Sunday, 28 May 2023

POSTPONED: Ceramic painting at the Clay Room


William De Morgan lusterware from Wrighwick Manor

Join us for an evening of artistic expression and laughter!

The Clay Room
279 Danforth Avenue, Toronto M4K 1N2

Select from a wide range of ceramic objects and spend a few hours painting your item in the company of fellow Morrisians. We can each bring in food to fuel our creative juices while we paint, or alternatively have a bite to eat beforehand at one of several restaurants in the area. 

The web page shows prices for each object available for you to choose and paint in the do-it-yourself studio’s party room.

Ceramic pieces range in price from $8 to $99 and have a corresponding studio fee. Studio fees which range from $9.50 to $21.50, depending on the size of the piece you paint, include everything we need – paints, brushes, aprons, work area, sponge shapes and letters, stencils, tools for techniques, reference materials, personal assistance, clear glazing and kiln firing.You can also come back to work on your piece as many times as you like over 30 days at no extra charge. Complete costs can range from $18 to $120, depending on what you select. For example, the complete cost of a mug or cereal bowl would be around $27.

After firing in the Clay Room’s kilns, items will be ready for pickup one week later and held for 30 days.

Members only event.
Check your email for the link to sign up!

Wednesday, 19 April 2023

WMSC Trip to Hamilton 2023


Members + Guests

Save the date of Saturday, May 13, for a full-day WMSC field trip to Hamilton to check out Radical Stitch, an exhibit of contemporary Indigenous beading at the Art Gallery of Hamilton, with a tour of the exhibit. We’ll also visit the Royal Botanical Gardens

We’ll depart on our private coach at 9 am from the Yonge and Bloor area. The cost of $100 for members or $120 for non-members includes our coach from Toronto, Gallery admission and tour of the exhibit, lunch, and admission to the gardens.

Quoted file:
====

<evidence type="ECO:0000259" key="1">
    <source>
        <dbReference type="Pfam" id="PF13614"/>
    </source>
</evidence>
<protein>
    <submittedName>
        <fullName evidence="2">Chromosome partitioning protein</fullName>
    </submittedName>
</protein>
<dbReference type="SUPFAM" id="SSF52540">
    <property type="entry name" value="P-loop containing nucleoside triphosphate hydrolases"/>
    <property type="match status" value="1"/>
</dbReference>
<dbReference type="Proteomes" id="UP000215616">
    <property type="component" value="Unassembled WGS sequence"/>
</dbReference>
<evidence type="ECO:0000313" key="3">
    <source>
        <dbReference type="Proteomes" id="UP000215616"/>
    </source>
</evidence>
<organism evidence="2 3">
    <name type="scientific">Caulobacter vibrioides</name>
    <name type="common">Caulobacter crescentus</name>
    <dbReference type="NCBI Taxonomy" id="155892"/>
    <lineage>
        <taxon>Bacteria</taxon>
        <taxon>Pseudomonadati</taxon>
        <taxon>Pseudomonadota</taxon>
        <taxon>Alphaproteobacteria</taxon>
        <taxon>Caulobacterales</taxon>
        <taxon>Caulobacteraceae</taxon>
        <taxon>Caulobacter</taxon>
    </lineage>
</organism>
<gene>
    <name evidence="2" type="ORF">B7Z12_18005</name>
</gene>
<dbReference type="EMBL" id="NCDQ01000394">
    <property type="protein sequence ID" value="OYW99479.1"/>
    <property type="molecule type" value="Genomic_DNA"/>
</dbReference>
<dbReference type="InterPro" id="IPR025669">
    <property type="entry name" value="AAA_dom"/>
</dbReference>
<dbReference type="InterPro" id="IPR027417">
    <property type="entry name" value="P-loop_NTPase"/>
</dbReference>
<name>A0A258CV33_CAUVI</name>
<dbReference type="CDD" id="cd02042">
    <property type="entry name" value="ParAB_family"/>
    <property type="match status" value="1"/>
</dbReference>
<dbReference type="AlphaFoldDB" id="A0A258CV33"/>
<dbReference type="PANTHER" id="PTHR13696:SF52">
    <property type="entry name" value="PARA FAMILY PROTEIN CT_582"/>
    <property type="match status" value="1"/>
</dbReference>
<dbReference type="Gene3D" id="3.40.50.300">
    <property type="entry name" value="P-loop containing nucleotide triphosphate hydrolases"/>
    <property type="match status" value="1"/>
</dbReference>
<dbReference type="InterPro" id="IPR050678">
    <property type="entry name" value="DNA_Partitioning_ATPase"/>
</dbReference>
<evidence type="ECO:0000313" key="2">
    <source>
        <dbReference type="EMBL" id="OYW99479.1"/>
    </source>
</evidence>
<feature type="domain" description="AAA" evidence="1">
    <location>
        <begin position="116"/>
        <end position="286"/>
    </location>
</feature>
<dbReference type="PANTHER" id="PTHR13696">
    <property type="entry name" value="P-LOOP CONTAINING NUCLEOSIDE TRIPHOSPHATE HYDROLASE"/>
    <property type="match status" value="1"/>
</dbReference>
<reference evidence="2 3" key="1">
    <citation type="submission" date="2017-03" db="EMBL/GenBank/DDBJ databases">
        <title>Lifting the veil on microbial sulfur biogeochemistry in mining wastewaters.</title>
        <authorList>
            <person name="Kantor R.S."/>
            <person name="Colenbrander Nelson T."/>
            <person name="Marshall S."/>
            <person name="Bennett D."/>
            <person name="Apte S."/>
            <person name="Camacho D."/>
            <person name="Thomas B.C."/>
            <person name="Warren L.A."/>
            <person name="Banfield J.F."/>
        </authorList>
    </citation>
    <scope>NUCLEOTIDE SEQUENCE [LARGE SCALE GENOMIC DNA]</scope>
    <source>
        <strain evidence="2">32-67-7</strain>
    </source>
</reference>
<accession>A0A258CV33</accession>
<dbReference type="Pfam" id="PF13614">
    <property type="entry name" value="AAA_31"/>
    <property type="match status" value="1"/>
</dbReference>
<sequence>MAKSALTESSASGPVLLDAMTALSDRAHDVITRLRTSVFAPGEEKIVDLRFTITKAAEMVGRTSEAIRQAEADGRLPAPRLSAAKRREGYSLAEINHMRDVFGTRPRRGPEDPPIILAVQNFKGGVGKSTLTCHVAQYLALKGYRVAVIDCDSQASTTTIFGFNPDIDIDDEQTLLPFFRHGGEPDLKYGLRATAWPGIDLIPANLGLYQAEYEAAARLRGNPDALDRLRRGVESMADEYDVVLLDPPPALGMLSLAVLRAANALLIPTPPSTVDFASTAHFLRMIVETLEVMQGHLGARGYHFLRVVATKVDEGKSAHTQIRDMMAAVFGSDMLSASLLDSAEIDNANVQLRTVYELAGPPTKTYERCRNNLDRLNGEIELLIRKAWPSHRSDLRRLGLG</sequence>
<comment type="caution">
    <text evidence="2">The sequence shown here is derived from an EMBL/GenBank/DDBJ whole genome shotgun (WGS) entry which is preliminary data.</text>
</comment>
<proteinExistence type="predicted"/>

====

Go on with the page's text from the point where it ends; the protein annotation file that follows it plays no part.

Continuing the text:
If you're to provide your own transportation to and around Hamilton, cost for members is $70, $85 for guests, which includes Gallery admission and tour of the exhibit, lunch, and admission to the gardens. 

*Please note that transportation between the gallery and gardens is not included in the No Coach price*

Registration form:


Royal Botanical Rock Gardens, Burlington



Wednesday, 12 April 2023

Zoom Lecture: The Beauty, Politics, and Practicalities of Plants: William Morris and the Garden


The Beauty, Politics, and Practicalities of Plants: William Morris and the Garden

A lecture by Dr. Sarah Leonard

Monday April 24, 2023, 7PM EDT
Members Only Zoom Lecture

Marie Spartali Stillman, Kelmscott Manor. c. 1904. Mark Samuels Lasner Collection, University of Delaware Library.

“In this presentation, I will explore the importance of the garden to William Morris’s utopian vision and everyday life. Prolific and unpretentious gardens were essential elements of – and symbols of – Morris’s ideal society, appearing frequently in his political and literary texts. This ideal garden, with its combination of structure and free growth, was also an influence on his famed designs for wallpapers and textiles. And last – but certainly not least – gardens were also very real physical spaces at Red House, Kelmscott House, and Kelmscott Manor. This talk will interweave these strands – political, literary, artistic, and horticultural – in order to give a fuller vision of Morris’s garden ideals. I will also look to the larger history of the Victorian and Edwardian garden in order to contextualize Morris’s work, considering both the trends he reacted against and the like-minded artists and gardeners who shared and perpetuated his views and aesthetics, creating a quintessentially English, Arts and Crafts garden style which has remained highly influential into the twenty-first century.”

Dr. Sarah Mead Leonard studies the art, and design, and landscapes of Victorian Britain. She is particularly interested in human interactions with the natural world, and of course the works of William Morris. Her PhD dissertation, “‘The beauty of the bough-hung banks’: William Morris in the Thames Landscape,” investigated Morris’s complex lifelong relationship with the river and its tributaries. A portion of that research was published in the 2021 British Art Studies article “Printed Ecologies: William Morris and the Rural Thames.” She is currently a Postdoctoral Associate in Research at the Yale Center for British Art in New Haven, Connecticut.

Dr. Leonard holds MAs in Historic Landscape Studies from the University of York, UK, and Art History from the University of Delaware, and a PhD in Art History from the University of Delaware. She has held fellowships at institutions including the Huntington Library, New College Oxford, and Dumbarton Oaks, and she is a proud past recipient of the William Morris Society in the United States’s Dunlap Fellowship. She has served on the board of the William Morris Society in the United States since 2019, and currently holds the position of Vice President. She also manages two Twitter- based digital projects about William Morris: @EveryMorris, tweeting about every printed pattern by Morris & Co., and @ScreenMorris, tweeting about uses of Morris & Co. patterns in TV and movie set design.

Saturday, 25 March 2023

2023 Cake Reveal: Melsetter


Our pattern this year was designed by May Morris, embroidered alongside Theodosia Middlemore on linen with wool thread. The cake is a carrot cake with cream cheese icing, the birds and flowers rendered in royal icing. Enjoy the video!